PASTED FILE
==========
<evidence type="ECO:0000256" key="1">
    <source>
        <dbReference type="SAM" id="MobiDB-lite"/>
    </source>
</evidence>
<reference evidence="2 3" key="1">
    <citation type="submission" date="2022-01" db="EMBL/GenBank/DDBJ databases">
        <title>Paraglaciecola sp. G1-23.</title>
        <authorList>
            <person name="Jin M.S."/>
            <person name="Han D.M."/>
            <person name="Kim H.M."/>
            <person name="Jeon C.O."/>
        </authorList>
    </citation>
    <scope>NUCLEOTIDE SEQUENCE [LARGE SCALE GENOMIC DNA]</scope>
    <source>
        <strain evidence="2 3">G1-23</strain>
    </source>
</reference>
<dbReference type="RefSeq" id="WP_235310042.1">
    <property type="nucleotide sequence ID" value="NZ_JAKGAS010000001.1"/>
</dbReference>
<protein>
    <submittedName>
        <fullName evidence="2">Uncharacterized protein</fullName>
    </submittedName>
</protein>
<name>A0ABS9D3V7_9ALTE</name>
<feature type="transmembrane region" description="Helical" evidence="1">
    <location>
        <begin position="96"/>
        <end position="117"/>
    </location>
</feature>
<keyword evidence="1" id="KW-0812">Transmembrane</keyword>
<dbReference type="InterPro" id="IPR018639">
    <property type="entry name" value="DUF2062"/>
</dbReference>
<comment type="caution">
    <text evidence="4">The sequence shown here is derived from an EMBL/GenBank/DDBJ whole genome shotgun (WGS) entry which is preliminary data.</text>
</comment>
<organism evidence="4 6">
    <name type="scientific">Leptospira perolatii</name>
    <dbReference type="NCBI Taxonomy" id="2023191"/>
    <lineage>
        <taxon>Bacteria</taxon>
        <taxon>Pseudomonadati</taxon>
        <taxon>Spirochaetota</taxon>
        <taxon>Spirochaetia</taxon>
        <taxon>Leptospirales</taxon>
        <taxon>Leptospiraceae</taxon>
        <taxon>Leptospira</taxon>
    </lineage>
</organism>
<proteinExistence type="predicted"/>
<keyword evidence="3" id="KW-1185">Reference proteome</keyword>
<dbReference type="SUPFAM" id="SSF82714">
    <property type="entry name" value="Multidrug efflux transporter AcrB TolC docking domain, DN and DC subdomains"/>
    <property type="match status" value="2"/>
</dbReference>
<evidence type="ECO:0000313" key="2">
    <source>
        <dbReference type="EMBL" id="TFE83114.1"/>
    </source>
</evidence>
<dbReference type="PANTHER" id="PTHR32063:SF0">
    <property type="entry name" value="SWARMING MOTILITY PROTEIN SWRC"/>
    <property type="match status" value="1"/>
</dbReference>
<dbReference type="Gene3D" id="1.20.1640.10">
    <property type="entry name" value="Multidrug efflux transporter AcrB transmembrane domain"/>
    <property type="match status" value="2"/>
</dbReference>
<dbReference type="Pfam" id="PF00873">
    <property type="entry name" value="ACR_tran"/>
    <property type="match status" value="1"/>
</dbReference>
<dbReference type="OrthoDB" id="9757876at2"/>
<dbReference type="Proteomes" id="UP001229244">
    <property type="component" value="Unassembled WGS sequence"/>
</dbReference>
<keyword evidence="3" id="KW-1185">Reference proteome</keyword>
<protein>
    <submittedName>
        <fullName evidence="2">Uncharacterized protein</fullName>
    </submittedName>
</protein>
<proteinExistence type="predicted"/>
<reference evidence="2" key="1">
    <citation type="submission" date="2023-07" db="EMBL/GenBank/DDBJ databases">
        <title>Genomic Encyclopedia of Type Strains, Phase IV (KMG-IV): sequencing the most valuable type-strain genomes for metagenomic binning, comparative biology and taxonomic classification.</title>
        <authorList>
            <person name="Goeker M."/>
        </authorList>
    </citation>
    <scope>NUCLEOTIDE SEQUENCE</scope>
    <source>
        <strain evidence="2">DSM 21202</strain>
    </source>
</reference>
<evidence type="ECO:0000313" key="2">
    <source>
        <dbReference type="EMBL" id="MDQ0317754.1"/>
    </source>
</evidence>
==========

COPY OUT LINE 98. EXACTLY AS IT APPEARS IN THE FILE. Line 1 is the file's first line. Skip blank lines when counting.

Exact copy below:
    <source>